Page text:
Training the bold pup, one can often forget it is still just a puppy, so the temptation to train it too fast needs to be controlled. However, not all of these young dogs are ready for field work from the get-go. Even among the pups with this personality type, you will find some that I consider to be "late bloomers" as far as field readiness goes. This pup may be more interested in discovering scent, exploring cover or just getting out to run than in showing an early interest in retrieving or even in birds. Some people may advocate table training or "force fetch" in order to get them in the field and ready to train at a younger age, but personally, I prefer to take the patient approach and let the late bloomer bloom at his own time.

"Before a pup or new dog can be expected to retrieve, he must first trust and respect the owner or trainer."

These are the two extremes in temperaments. The majority of puppies will fall somewhere in between on the scale of bold to soft temperaments. As such, they are well-suited to most homes and are better suited to most novice trainers. If the owner or trainer understands the common traits for the soft and bold pups, they should be able to identify each type of trait in the in between individuals.

When a new pup - or even an older dog - is brought home, it is important to resist the urge to get it started on a training regiment right away. Instead, give it plenty of time to adjust to his new surroundings and family. Enjoy the dog, get to know each other and concentrate on bonding with him. This is extremely important because you need to gain his trust if you want a dog that will desire to please you and work well with you as a team - whether that is competing in field trials, hunt tests or other venues. Developing that bond and trust first is key in enabling your new dog to become a good hunting partner and a great family dog. Trust is number one. During this process, your dog will begin to feel secure in his surroundings and he will build confidence along with a desire to please his new best friend. Pay attention to how he reacts to new situations, every day activities and differences in your tone of voice. Once the pupís temperament has been observed, identified, and understood, training can begin.

There seems to be an urgency to get a young dog retrieving - as soon as possible. Before a pup or new dog can be expected to retrieve, he must first trust and respect the owner or trainer. Start by getting the youngster to feel comfortable coming to you. I like to take me young dog for walks in the field behind the house. Getting them away from familiar surroundings minimizes distractions. Walking out to the field gives the young dog a chance to burn off a bit of energy, taking the edge off his excitement. I keep it fun by smiling and not issuing commands. In fact, I say very little. Talking too much puts the pup at risk for developing the habit of tuning itís owner out. As we walk in the field, I will find a spot to sit and just let pup sniff around and enjoy himself. Sometimes, I bring along the camera and enjoy snapping photos of him. You can get some great shots from ground level.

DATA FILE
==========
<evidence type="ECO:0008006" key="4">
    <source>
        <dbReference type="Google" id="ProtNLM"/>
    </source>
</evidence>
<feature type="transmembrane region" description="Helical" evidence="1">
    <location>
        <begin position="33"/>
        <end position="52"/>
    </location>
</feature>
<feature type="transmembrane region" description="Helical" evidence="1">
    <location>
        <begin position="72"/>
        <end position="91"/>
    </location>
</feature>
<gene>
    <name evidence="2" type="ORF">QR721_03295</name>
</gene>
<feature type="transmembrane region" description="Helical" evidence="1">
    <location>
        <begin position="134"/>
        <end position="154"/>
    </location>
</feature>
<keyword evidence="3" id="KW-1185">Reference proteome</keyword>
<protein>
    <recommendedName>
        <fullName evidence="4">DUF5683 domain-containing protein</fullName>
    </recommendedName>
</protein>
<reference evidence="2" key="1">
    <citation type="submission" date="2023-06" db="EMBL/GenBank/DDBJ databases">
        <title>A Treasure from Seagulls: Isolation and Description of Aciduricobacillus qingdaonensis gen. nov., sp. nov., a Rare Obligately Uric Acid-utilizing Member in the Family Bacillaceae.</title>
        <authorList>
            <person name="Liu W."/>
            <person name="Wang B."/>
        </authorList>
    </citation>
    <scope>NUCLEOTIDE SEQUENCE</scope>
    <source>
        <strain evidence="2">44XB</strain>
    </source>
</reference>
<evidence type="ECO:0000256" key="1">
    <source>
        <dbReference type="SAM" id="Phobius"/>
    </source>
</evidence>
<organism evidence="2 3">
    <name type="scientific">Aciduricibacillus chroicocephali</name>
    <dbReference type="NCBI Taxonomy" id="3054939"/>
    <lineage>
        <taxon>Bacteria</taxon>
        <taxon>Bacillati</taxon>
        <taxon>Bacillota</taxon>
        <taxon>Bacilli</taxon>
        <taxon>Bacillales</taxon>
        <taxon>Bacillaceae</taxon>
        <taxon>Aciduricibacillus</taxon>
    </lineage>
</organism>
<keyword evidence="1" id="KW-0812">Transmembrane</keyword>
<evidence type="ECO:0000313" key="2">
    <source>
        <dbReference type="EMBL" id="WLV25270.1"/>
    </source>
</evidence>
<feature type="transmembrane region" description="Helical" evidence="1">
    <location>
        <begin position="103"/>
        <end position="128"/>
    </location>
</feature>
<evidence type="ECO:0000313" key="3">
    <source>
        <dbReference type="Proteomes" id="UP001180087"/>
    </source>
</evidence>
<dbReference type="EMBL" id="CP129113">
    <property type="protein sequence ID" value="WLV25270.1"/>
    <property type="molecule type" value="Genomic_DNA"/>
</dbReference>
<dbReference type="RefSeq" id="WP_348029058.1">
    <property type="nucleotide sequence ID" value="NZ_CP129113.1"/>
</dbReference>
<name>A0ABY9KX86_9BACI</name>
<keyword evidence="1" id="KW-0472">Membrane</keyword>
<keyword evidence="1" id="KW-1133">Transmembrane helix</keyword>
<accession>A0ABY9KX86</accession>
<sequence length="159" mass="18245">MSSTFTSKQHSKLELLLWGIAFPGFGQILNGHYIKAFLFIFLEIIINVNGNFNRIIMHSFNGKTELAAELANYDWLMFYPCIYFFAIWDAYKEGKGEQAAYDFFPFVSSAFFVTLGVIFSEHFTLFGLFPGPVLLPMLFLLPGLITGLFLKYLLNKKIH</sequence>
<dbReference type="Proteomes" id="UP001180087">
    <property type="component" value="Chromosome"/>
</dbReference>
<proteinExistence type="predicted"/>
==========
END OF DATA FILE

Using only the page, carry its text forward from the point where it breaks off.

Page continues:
When I sit on the ground, some young dogs will run right over, get in my lap and want to be hugged. Great! These pups already trusts me. On the other hand, the less confident or soft pup may come close, but rather than coming to me for attention, will hesitantly circle and may lay down in the grass, at a little distance... just watching me... and sizing me up. Resist the urge to grab the pup as he comes close. Instead, give him the time he needs to build trust. Understand that he wants to come to you, but does not yet have the confidence to do so. Some people may try to bribe the dog in with treats, but a better route is to have patience. Treats may get the dog to come in, but will not enable him to develop confidence. The youngster needs to feel comfortable and confident enough to trust you in order come to you all on his own accord. If you try to force it, there will always be a seed of doubt in the dogís mind which will likely manifest itself as retrieving problems. Remember, there is no rush. Like fine wine... it may take some time.